BBC looks to team up with Channel 4 and ITV to create a new ‘super channel’ British streaming service to rival Netflix and Amazon
- The BBC reportedly held discussions with ITV and Channel 4 to join forces
- The talks are to create a British streaming service to rival Netflix and Amazon
- Plans are still in the early stages but are said to also involve NBC Universal
- The move comes as the BBC admitted it ‘risks being overtaken by competitors’
The BBC is preparing to battle against Netflix and Amazon as it reportedly holds talks with Channel 4 and ITV about teaming up to create a British streaming service that would rival the U.S. giants.
The bold move comes as more viewers are beginning to prefer on-demand viewing services, which forced the BBC to admit it ‘risks being overtaken by competitors’.
Plans are understood to be in the early stages but are said to also involve NBC Universal, creator of the popular Downton Abbey.
The plan is to create a new ‘super channel’ that would keep viewers tuning into domestic broadcasters.
The BBC is preparing to battle against Netflix and Amazon as it reportedly holds talks with Channel 4 and ITV about teaming up to create a British streaming service
How the competitors stack up
BBC, Channel 4, ITV
Number of UK homes: 27million
Popular shows: Doctor Who (BBC), Coronation Street (ITV), The Great British Bake Off (Channel 4)
Number of UK homes: 8.2million
Popular shows: Stranger Things, Black Mirror, The Crown
Number of UK homes: 4.3million
Popular shows: The Beginning of Everything, The Marvelous Mrs Maisel, Doctor Thorne
Source: Barb, the TV ratings body
The BBC declined to comment on the matter.
Mail Online has reached out to ITV and Channel 4 for comment.
A source told the Guardian: ‘All options are open, they are early conversations and no direction is firm yet.
‘But they know a video-on-demand platform play would be a true defence for the UK creative industries.’
Another knowledgeable insider added that the joining of forces would be a ‘public service broadcaster domestic competitor to Netflix.’
Earlier this year it was revealed that Netflix had become more popular than iPlayer in terms of UK market share, although the BBC’s on-demand service also grew in popularity.
The BBC offered 40 Christmas box sets and introduced mandatory sign-in in 2017 to improve iPlayer’s programming recommendations.
The data suggested that Netflix users were more likely to ‘binge-watch’ multiple Netflix episodes in one go than iPlayer viewers.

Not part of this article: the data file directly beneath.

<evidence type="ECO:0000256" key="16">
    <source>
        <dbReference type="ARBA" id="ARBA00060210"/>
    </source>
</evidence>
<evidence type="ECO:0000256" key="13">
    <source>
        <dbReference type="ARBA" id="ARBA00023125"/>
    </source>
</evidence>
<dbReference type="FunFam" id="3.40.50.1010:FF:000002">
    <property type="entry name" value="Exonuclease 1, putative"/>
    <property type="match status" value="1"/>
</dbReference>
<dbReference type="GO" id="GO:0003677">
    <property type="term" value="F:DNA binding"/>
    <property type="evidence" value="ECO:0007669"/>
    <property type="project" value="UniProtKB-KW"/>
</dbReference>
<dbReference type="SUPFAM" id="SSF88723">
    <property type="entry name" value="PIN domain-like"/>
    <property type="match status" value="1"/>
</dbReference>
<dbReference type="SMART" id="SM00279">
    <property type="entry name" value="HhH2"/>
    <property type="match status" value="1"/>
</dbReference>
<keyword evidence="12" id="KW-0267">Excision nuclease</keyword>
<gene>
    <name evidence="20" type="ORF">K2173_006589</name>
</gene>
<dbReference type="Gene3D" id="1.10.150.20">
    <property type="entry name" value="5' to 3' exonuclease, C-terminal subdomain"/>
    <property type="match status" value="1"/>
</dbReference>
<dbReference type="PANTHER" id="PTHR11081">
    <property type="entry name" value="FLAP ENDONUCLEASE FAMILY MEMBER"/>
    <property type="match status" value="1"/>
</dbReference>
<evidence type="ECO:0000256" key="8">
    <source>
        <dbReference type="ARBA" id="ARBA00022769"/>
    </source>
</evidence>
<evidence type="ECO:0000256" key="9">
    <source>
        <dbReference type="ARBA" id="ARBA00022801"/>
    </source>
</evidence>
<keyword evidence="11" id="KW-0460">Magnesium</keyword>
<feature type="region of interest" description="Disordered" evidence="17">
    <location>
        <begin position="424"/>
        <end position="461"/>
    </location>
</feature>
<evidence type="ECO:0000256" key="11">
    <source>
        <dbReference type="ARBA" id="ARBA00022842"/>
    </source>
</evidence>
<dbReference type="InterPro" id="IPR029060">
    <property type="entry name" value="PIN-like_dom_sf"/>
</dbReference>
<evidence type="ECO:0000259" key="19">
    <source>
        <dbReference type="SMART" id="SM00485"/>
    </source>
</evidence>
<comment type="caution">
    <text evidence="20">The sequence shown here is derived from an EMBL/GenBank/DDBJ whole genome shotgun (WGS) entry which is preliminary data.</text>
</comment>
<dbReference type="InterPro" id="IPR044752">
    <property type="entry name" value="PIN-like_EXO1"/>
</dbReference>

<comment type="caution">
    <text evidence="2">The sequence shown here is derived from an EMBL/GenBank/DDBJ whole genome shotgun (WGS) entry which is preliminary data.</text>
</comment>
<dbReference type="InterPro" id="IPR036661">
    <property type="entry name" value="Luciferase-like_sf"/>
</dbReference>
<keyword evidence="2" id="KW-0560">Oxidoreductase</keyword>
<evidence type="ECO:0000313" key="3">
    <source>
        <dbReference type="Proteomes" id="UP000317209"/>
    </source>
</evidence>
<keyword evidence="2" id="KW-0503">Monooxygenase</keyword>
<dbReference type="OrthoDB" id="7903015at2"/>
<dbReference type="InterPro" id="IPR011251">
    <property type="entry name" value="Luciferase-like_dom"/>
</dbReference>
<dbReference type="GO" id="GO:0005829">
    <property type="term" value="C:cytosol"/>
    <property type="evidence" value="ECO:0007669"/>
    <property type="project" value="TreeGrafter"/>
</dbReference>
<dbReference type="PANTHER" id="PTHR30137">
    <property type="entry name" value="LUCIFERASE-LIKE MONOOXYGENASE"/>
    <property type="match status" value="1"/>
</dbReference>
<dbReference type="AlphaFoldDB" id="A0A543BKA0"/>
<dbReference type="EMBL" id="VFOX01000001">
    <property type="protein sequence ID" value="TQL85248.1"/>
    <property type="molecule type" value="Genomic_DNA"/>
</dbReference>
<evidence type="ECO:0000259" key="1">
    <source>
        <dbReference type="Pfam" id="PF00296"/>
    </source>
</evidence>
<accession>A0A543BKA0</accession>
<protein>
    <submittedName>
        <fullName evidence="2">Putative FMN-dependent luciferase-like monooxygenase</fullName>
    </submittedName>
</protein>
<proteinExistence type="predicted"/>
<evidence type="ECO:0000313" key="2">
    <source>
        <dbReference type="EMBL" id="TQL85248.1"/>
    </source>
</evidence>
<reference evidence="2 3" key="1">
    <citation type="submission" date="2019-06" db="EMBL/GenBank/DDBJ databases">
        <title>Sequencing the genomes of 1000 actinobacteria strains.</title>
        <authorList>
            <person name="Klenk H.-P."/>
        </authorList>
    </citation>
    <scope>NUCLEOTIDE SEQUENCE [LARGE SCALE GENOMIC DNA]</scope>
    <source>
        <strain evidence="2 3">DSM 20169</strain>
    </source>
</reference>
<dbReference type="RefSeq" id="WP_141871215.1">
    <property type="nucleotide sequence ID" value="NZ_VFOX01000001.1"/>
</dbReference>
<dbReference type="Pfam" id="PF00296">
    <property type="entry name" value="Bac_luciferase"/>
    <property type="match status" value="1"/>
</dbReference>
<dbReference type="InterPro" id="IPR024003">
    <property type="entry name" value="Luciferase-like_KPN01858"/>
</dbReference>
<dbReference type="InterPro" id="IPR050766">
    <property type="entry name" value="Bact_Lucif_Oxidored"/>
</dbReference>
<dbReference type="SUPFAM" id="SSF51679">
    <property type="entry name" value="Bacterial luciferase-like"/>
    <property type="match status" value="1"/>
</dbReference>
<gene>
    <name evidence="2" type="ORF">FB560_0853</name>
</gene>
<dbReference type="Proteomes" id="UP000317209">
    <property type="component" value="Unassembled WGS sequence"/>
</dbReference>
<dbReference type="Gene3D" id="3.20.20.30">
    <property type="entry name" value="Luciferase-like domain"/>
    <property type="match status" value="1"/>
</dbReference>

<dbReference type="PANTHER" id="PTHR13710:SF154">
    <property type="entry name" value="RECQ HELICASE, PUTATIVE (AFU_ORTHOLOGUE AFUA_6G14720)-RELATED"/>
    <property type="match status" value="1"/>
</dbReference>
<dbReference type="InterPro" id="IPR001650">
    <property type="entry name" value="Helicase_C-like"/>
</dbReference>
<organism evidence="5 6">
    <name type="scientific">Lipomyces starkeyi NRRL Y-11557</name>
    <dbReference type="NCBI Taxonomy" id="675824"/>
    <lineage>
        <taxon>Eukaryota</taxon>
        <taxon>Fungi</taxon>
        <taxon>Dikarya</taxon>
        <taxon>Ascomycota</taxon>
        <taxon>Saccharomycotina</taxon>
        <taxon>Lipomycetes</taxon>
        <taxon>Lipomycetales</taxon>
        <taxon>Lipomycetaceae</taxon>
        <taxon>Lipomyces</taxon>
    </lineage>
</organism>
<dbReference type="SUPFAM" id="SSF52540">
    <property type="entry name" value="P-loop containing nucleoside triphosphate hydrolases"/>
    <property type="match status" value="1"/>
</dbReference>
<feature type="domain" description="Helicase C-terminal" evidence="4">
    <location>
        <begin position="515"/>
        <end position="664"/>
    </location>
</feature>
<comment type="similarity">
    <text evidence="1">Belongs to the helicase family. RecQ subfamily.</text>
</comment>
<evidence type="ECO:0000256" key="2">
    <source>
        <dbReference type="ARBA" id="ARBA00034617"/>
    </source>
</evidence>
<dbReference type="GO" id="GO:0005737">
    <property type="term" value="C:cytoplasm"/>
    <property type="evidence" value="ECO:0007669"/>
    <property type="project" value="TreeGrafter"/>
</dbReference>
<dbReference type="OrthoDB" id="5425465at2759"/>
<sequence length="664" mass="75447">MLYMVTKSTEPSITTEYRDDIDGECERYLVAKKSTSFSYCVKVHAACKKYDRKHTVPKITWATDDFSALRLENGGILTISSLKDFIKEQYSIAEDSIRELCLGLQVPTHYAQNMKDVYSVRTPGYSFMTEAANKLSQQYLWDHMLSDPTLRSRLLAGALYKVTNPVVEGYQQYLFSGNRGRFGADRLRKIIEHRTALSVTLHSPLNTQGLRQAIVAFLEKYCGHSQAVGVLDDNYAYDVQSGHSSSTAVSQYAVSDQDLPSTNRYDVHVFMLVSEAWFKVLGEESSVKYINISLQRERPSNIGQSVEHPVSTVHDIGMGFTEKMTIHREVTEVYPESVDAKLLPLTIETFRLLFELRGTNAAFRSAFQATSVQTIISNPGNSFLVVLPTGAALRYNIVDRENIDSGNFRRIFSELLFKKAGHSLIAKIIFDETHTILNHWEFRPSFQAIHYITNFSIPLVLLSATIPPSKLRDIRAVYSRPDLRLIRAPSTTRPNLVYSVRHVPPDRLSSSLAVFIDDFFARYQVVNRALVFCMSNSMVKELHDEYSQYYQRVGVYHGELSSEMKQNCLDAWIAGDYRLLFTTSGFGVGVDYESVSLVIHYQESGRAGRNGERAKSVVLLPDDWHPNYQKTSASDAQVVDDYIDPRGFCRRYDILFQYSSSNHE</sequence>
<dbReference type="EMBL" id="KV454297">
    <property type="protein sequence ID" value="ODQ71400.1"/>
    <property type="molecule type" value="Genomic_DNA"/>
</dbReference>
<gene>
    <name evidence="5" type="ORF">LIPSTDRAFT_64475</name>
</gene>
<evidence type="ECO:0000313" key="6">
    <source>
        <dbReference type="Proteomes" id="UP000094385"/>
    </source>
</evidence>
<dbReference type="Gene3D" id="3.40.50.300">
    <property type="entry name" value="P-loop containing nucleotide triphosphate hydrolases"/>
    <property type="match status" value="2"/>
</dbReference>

The BBC hopes to use iPlayer as the force behind the platform, but Channel 4 and ITV are said not to be fully on board because their respective players have been successful.
This isn’t the first time the power players have had these talks.
Two years ago, meetings were held met to discuss launching a streaming service in the US, but only the BBC and ITV were involved in BritBox.
The bold move comes as more viewers are beginning to prefer on-demand viewing services, which forced the BBC to admit it ‘risks being overtaken by competitors’
The talks come as Jeremy Paxman warned that BBC programming could be killed off by Netflix and Amazon if it does not make all its shows available on iPlayer.
The former Newsnight presenter and current University Challenge host said the threat from US streaming services is ‘potentially existential’.
He said it was unfair on British viewers to have to pay to watch BBC programmes on American websites when they have already funded the broadcaster through their licence fee.
Netflix and Amazon were providing ‘crushing competition’, while an increase in the licence fee to support the BBC would be politically unacceptable, Paxman wrote in the Financial Times.
Last month, a new law set in Brussels ruled that at least 30 per cent of Netflix’s content would need to be made in Europe.
Amazon and other online streaming services will also have to dedicate almost a third of their output to TV shows and films made in Europe, which they must pay for, under the new terms.
The on-demand giants will have to directly fund European TV series and films, either by commissioning the content themselves or investing in film funds.
The law is set up to protect local culture and make sure European films and dramas don’t get lost within the plethora of Hollywood and US shows available on the websites.
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